Commercial Courts, Commercial Division and Commercial Appellate Division of the High Courts Act, 2015: Another Attempt by the Government to Reduce Overbearing Litigation Numbers

In order to take forward and accelerate the agenda of the “Ease of Doing Business” and “Make in India”, the Commercial Courts, Commercial Division and Commercial Appellate Division of the High Court’s Act, 2015 (the “Act”) has been promulgated, which provides for the constitution of Commercial Courts and the establishment of Commercial Divisions and Commercial Appellate Divisions in the High Courts to adjudicate Commercial Disputes for achieving the motive of swift and speedy enforcement of contracts, recovery of monetary claims and compensation for damages suffered to increase investment and economic activity in our country.

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The key features of the Act are as follows:

    1. Wide meaning of “Commercial Dispute”: The term “Commercial Dispute” has been very broadly defined in the Act to encompass almost every kind of transaction that gives rise to a commercial relationship. The subject matter of disputes is very wide including but not limited to issues relating to maritime law, construction and infrastructure contracts, ordinary commercial transactions, intellectual property rights disputes, disputes involving exploitation of natural resources, insurance and re-insurance disputes. Such Commercial Disputes shall now be adjudicated upon by these Commercial Courts/Divisions.
    2. Commercial Courts/Divisions at various levels:
      • The Act provides for the constitution of “Commercial Courts” in every district in all states and union territories where the High Court of that state or union territory does not have/exercise ordinary original civil jurisdiction and “Commercial Divisions” within High Courts exercising ordinary original civil jurisdiction.
      • Further, Commercial Appellate Divisions are being set up in every High Court to hear appeals against, (i) orders of Commercial Division of High Court, (ii) orders of Commercial Courts and (iii) appeals arising from domestic and international arbitration matters that are filed before the High Courts.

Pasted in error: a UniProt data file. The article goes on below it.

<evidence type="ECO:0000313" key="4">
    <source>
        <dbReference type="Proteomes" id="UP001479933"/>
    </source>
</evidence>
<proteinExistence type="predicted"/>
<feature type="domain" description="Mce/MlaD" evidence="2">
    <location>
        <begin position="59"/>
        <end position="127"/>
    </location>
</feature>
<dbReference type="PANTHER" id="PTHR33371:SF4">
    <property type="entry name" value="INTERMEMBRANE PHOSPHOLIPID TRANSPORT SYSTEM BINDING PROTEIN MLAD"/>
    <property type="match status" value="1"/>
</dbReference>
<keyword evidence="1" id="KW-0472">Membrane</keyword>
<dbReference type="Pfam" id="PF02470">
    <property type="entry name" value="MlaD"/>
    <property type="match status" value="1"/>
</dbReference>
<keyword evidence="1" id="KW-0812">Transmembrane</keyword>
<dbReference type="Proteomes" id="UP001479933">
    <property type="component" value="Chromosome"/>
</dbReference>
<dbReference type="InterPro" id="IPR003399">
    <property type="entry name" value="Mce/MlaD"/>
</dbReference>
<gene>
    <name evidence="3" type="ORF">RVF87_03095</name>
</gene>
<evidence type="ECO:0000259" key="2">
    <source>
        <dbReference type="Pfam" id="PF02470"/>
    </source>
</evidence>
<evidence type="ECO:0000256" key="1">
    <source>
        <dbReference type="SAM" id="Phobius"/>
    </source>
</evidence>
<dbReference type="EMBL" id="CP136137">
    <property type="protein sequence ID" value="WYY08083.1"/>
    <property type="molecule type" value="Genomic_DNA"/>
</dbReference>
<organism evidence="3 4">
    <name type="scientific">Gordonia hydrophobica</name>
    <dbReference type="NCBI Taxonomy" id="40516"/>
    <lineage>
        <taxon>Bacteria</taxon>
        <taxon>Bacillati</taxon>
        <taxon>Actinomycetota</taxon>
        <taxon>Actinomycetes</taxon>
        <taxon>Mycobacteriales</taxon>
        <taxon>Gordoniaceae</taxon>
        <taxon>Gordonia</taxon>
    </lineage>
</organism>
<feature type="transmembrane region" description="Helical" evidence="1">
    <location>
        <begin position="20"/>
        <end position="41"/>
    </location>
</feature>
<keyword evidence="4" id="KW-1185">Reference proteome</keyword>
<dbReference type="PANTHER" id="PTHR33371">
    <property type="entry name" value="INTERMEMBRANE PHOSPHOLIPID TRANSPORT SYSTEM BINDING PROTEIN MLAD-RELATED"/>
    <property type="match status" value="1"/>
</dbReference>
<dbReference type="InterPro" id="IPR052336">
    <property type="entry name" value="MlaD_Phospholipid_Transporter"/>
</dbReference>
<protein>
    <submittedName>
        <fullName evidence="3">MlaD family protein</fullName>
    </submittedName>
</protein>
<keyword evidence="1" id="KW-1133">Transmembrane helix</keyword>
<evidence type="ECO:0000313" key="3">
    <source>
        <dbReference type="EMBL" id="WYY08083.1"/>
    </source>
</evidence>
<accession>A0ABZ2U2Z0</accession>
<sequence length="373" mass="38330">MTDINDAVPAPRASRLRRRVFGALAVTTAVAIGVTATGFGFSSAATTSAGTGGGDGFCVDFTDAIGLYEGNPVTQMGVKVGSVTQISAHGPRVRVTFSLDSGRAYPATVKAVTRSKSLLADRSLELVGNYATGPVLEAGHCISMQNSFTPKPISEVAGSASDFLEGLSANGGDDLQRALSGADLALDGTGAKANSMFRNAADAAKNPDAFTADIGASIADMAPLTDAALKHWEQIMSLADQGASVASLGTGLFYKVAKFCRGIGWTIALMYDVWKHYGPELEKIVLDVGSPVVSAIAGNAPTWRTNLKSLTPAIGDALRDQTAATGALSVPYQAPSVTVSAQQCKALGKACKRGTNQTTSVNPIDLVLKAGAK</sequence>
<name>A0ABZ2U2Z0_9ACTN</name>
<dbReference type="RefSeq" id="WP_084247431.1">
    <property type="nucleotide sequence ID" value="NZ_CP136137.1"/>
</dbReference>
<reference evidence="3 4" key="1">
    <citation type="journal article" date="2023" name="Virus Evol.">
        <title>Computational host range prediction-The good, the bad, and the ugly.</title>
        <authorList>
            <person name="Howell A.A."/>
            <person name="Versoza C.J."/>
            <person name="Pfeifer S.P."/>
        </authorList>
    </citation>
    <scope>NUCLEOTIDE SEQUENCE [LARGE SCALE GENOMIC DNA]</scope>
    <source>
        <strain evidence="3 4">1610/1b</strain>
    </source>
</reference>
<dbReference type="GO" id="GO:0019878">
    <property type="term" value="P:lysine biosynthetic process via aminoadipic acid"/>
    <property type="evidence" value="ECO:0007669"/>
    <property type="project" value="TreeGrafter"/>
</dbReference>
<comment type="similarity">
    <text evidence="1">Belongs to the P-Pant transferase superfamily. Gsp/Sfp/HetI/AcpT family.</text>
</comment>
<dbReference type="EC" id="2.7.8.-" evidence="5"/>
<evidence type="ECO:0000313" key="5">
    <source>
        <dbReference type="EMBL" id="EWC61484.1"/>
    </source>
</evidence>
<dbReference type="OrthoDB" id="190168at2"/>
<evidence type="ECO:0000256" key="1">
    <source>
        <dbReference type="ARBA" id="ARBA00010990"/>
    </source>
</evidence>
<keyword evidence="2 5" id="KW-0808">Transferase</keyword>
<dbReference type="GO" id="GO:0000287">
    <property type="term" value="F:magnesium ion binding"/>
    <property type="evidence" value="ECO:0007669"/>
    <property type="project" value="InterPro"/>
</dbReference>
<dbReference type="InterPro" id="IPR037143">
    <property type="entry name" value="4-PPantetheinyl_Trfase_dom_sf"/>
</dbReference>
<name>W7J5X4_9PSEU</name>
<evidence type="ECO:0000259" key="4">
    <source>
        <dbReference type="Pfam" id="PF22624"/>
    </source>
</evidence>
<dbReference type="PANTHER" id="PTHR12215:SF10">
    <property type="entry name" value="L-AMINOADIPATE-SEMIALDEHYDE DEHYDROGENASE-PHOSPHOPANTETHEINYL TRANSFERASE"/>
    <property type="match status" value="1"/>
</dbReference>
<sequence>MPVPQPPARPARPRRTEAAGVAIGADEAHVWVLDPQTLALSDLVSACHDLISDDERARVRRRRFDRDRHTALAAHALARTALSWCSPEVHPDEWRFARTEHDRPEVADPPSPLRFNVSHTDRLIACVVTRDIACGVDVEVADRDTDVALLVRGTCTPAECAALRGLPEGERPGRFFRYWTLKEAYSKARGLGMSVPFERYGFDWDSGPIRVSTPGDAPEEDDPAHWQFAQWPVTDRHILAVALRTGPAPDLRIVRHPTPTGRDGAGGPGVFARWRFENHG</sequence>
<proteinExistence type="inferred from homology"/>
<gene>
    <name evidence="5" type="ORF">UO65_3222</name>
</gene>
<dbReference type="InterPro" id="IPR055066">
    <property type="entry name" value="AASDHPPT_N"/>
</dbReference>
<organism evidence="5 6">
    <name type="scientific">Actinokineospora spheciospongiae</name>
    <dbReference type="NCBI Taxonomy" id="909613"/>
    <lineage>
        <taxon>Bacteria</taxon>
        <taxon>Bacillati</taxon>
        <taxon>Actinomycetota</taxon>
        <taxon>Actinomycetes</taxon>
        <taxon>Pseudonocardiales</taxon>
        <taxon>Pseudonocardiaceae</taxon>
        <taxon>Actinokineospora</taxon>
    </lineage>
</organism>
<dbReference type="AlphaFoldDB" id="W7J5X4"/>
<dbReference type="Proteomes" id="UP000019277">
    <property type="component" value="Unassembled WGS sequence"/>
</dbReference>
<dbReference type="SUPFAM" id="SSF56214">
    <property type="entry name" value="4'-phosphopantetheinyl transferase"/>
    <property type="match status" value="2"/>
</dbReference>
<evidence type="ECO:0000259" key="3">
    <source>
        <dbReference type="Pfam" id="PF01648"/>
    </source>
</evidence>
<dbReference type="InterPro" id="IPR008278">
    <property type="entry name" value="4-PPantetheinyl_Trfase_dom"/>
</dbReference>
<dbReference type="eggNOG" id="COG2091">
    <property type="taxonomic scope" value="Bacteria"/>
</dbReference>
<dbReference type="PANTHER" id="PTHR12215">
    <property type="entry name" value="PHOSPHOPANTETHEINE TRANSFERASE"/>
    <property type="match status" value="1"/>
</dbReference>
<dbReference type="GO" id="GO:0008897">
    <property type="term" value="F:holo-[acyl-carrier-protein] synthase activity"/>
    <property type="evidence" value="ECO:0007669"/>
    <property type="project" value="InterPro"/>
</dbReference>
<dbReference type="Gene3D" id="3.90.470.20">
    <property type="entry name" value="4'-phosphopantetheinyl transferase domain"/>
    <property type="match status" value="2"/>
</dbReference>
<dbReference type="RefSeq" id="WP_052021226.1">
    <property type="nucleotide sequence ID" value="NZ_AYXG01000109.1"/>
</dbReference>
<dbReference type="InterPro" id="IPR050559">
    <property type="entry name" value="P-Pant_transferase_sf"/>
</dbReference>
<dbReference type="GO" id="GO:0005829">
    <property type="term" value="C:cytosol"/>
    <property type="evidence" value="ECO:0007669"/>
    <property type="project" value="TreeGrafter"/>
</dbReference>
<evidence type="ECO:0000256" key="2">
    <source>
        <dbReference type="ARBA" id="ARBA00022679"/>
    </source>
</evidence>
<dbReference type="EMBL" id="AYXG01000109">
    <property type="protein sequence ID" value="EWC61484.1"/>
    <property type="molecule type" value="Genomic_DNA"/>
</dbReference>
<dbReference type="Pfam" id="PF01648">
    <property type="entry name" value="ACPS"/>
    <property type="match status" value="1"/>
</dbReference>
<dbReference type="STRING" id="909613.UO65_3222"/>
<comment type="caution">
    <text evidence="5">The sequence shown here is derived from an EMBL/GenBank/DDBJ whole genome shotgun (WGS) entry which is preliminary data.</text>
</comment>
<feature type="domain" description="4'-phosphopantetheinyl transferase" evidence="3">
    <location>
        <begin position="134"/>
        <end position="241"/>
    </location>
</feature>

3. “Specified Value” of Commercial Disputes: The Act provides for the adjudication of Commercial Disputes of more than INR 1,00,00,000 (defined as “Specified Value” in the Act), by the Commercial Courts/Divisions. Further, it also prescribes the manner in which the Specified Value of a Commercial Dispute is to be determined.
    4. Transfer of Commercial Disputes: All suits and/or applications relating to a Commercial Dispute of a Specified Value pending before any civil court are required to be transferred to constituted Commercial Courts/Divisions for fast and speedy disposal of cases.
    5. Jurisdiction over arbitrations: In line with the Arbitration and Conciliation (Amendment) Act, 2015, all matters pertaining to international commercial arbitrations have been brought within the purview of the High Court, whether or not such High Court exercises original jurisdiction, except matters relating to the appointment of arbitrators in international commercial arbitrations. Applications and appeals arising out of domestic arbitrations involving purely local Indian parties, which would ordinarily lie before any principal civil court of original jurisdiction (not being a High Court), will now lie before a Commercial Court (where constituted) exercising territorial jurisdiction over such arbitration.
    6. Amendments to the Civil Procedure Code, 1908 (“CPC”): The provisions of the CPC, to the extent of its application to any suit in respect of a Commercial Dispute have been amended by the Act to streamline the conduct of Commercial Disputes. Key amendments to the CPC are as follows: